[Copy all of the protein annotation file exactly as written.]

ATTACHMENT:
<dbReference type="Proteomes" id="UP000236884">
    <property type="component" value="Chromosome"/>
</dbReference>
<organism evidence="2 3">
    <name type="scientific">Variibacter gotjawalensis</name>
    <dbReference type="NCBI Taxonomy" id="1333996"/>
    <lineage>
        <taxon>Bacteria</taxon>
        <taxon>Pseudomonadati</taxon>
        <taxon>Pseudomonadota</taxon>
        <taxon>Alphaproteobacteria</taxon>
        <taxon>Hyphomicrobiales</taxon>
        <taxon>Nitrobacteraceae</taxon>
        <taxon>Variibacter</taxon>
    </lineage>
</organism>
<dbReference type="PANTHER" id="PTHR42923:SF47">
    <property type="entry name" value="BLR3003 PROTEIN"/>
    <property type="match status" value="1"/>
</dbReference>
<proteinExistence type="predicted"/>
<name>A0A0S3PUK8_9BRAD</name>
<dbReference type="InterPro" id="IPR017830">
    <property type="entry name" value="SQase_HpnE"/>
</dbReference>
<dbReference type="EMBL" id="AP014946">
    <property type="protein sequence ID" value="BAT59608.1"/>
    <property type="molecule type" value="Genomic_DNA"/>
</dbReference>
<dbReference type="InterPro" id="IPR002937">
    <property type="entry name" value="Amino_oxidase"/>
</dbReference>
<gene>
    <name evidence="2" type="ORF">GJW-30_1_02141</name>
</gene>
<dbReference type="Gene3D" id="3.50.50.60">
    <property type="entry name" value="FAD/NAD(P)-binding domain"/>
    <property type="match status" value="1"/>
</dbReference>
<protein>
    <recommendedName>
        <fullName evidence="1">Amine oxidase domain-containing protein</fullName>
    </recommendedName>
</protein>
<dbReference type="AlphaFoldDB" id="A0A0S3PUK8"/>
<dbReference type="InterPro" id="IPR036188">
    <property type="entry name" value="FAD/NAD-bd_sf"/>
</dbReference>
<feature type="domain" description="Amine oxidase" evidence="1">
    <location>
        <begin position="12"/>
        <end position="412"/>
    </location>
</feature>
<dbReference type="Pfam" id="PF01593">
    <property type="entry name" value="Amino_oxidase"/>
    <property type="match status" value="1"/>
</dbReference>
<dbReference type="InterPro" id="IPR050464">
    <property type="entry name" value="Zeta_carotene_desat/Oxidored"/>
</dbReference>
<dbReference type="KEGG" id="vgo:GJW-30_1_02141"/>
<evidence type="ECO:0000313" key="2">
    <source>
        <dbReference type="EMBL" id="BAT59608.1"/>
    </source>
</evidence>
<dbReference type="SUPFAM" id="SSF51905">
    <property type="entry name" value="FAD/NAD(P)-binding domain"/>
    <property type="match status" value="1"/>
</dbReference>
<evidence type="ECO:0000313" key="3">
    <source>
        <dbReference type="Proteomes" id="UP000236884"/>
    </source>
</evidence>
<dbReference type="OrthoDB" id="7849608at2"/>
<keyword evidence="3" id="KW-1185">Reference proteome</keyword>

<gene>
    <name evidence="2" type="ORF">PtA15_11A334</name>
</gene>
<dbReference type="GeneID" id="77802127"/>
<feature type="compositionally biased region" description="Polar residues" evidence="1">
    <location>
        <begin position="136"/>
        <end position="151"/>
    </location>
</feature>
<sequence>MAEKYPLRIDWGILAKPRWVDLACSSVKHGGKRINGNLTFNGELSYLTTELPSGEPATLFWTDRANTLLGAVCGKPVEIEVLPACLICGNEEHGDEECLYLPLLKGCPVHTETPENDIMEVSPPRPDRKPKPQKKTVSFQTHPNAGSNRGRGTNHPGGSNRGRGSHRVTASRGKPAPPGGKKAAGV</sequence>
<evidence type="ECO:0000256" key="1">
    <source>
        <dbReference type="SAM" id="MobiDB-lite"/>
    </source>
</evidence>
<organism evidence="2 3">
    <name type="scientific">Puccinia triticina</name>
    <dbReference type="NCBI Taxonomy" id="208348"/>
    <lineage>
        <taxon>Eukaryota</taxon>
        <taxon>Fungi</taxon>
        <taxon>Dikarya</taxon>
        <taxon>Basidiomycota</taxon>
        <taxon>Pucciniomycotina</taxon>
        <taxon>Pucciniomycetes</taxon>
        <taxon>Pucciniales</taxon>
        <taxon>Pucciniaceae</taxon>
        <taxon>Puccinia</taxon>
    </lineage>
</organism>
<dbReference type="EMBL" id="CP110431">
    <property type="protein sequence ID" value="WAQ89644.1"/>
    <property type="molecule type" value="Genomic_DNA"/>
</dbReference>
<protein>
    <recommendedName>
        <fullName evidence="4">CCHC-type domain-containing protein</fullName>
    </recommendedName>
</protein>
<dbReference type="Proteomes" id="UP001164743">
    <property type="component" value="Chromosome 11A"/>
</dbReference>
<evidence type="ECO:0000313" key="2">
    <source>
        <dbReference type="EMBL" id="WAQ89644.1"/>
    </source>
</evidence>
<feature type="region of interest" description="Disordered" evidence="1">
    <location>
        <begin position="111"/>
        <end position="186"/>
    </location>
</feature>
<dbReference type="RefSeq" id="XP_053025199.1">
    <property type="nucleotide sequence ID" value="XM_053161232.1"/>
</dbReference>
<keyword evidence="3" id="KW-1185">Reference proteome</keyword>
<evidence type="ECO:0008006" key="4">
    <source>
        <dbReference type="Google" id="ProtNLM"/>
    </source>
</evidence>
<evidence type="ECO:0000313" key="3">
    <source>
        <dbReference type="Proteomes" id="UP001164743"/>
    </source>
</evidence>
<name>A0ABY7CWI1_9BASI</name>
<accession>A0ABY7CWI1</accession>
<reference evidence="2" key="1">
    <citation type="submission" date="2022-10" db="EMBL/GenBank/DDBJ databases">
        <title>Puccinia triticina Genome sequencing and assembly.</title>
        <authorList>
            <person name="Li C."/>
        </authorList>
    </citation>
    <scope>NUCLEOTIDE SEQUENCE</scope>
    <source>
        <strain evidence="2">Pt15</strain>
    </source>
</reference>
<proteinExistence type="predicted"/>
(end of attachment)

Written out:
<dbReference type="Proteomes" id="UP000236884">
    <property type="component" value="Chromosome"/>
</dbReference>
<organism evidence="2 3">
    <name type="scientific">Variibacter gotjawalensis</name>
    <dbReference type="NCBI Taxonomy" id="1333996"/>
    <lineage>
        <taxon>Bacteria</taxon>
        <taxon>Pseudomonadati</taxon>
        <taxon>Pseudomonadota</taxon>
        <taxon>Alphaproteobacteria</taxon>
        <taxon>Hyphomicrobiales</taxon>
        <taxon>Nitrobacteraceae</taxon>
        <taxon>Variibacter</taxon>
    </lineage>
</organism>
<dbReference type="PANTHER" id="PTHR42923:SF47">
    <property type="entry name" value="BLR3003 PROTEIN"/>
    <property type="match status" value="1"/>
</dbReference>
<proteinExistence type="predicted"/>
<name>A0A0S3PUK8_9BRAD</name>
<dbReference type="InterPro" id="IPR017830">
    <property type="entry name" value="SQase_HpnE"/>
</dbReference>
<dbReference type="EMBL" id="AP014946">
    <property type="protein sequence ID" value="BAT59608.1"/>
    <property type="molecule type" value="Genomic_DNA"/>
</dbReference>
<dbReference type="InterPro" id="IPR002937">
    <property type="entry name" value="Amino_oxidase"/>
</dbReference>
<gene>
    <name evidence="2" type="ORF">GJW-30_1_02141</name>
</gene>
<dbReference type="Gene3D" id="3.50.50.60">
    <property type="entry name" value="FAD/NAD(P)-binding domain"/>
    <property type="match status" value="1"/>
</dbReference>
<protein>
    <recommendedName>
        <fullName evidence="1">Amine oxidase domain-containing protein</fullName>
    </recommendedName>
</protein>
<dbReference type="AlphaFoldDB" id="A0A0S3PUK8"/>
<dbReference type="InterPro" id="IPR036188">
    <property type="entry name" value="FAD/NAD-bd_sf"/>
</dbReference>
<feature type="domain" description="Amine oxidase" evidence="1">
    <location>
        <begin position="12"/>
        <end position="412"/>
    </location>
</feature>
<dbReference type="Pfam" id="PF01593">
    <property type="entry name" value="Amino_oxidase"/>
    <property type="match status" value="1"/>
</dbReference>
<dbReference type="InterPro" id="IPR050464">
    <property type="entry name" value="Zeta_carotene_desat/Oxidored"/>
</dbReference>
<dbReference type="KEGG" id="vgo:GJW-30_1_02141"/>
<evidence type="ECO:0000313" key="2">
    <source>
        <dbReference type="EMBL" id="BAT59608.1"/>
    </source>
</evidence>
<dbReference type="SUPFAM" id="SSF51905">
    <property type="entry name" value="FAD/NAD(P)-binding domain"/>
    <property type="match status" value="1"/>
</dbReference>
<evidence type="ECO:0000313" key="3">
    <source>
        <dbReference type="Proteomes" id="UP000236884"/>
    </source>
</evidence>
<dbReference type="OrthoDB" id="7849608at2"/>
<keyword evidence="3" id="KW-1185">Reference proteome</keyword>

<gene>
    <name evidence="2" type="ORF">PtA15_11A334</name>
</gene>
<dbReference type="GeneID" id="77802127"/>
<feature type="compositionally biased region" description="Polar residues" evidence="1">
    <location>
        <begin position="136"/>
        <end position="151"/>
    </location>
</feature>
<sequence>MAEKYPLRIDWGILAKPRWVDLACSSVKHGGKRINGNLTFNGELSYLTTELPSGEPATLFWTDRANTLLGAVCGKPVEIEVLPACLICGNEEHGDEECLYLPLLKGCPVHTETPENDIMEVSPPRPDRKPKPQKKTVSFQTHPNAGSNRGRGTNHPGGSNRGRGSHRVTASRGKPAPPGGKKAAGV</sequence>
<evidence type="ECO:0000256" key="1">
    <source>
        <dbReference type="SAM" id="MobiDB-lite"/>
    </source>
</evidence>
<organism evidence="2 3">
    <name type="scientific">Puccinia triticina</name>
    <dbReference type="NCBI Taxonomy" id="208348"/>
    <lineage>
        <taxon>Eukaryota</taxon>
        <taxon>Fungi</taxon>
        <taxon>Dikarya</taxon>
        <taxon>Basidiomycota</taxon>
        <taxon>Pucciniomycotina</taxon>
        <taxon>Pucciniomycetes</taxon>
        <taxon>Pucciniales</taxon>
        <taxon>Pucciniaceae</taxon>
        <taxon>Puccinia</taxon>
    </lineage>
</organism>
<dbReference type="EMBL" id="CP110431">
    <property type="protein sequence ID" value="WAQ89644.1"/>
    <property type="molecule type" value="Genomic_DNA"/>
</dbReference>
<protein>
    <recommendedName>
        <fullName evidence="4">CCHC-type domain-containing protein</fullName>
    </recommendedName>
</protein>
<dbReference type="Proteomes" id="UP001164743">
    <property type="component" value="Chromosome 11A"/>
</dbReference>
<evidence type="ECO:0000313" key="2">
    <source>
        <dbReference type="EMBL" id="WAQ89644.1"/>
    </source>
</evidence>
<feature type="region of interest" description="Disordered" evidence="1">
    <location>
        <begin position="111"/>
        <end position="186"/>
    </location>
</feature>
<dbReference type="RefSeq" id="XP_053025199.1">
    <property type="nucleotide sequence ID" value="XM_053161232.1"/>
</dbReference>
<keyword evidence="3" id="KW-1185">Reference proteome</keyword>
<evidence type="ECO:0008006" key="4">
    <source>
        <dbReference type="Google" id="ProtNLM"/>
    </source>
</evidence>
<evidence type="ECO:0000313" key="3">
    <source>
        <dbReference type="Proteomes" id="UP001164743"/>
    </source>
</evidence>
<name>A0ABY7CWI1_9BASI</name>
<accession>A0ABY7CWI1</accession>
<reference evidence="2" key="1">
    <citation type="submission" date="2022-10" db="EMBL/GenBank/DDBJ databases">
        <title>Puccinia triticina Genome sequencing and assembly.</title>
        <authorList>
            <person name="Li C."/>
        </authorList>
    </citation>
    <scope>NUCLEOTIDE SEQUENCE</scope>
    <source>
        <strain evidence="2">Pt15</strain>
    </source>
</reference>
<proteinExistence type="predicted"/>